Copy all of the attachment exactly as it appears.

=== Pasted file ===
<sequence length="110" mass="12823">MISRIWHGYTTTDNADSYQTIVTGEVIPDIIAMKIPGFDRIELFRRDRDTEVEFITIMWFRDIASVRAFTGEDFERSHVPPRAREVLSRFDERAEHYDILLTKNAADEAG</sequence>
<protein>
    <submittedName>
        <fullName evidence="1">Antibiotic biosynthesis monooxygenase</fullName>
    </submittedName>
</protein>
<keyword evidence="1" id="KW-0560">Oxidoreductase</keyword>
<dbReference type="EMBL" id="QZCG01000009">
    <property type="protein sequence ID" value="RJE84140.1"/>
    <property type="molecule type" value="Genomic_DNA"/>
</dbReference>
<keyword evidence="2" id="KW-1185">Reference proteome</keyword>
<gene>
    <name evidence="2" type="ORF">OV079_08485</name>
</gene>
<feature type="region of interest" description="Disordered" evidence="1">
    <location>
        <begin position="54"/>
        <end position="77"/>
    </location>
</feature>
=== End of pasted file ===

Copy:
<sequence length="110" mass="12823">MISRIWHGYTTTDNADSYQTIVTGEVIPDIIAMKIPGFDRIELFRRDRDTEVEFITIMWFRDIASVRAFTGEDFERSHVPPRAREVLSRFDERAEHYDILLTKNAADEAG</sequence>
<protein>
    <submittedName>
        <fullName evidence="1">Antibiotic biosynthesis monooxygenase</fullName>
    </submittedName>
</protein>
<keyword evidence="1" id="KW-0560">Oxidoreductase</keyword>
<dbReference type="EMBL" id="QZCG01000009">
    <property type="protein sequence ID" value="RJE84140.1"/>
    <property type="molecule type" value="Genomic_DNA"/>
</dbReference>
<keyword evidence="2" id="KW-1185">Reference proteome</keyword>
<gene>
    <name evidence="2" type="ORF">OV079_08485</name>
</gene>
<feature type="region of interest" description="Disordered" evidence="1">
    <location>
        <begin position="54"/>
        <end position="77"/>
    </location>
</feature>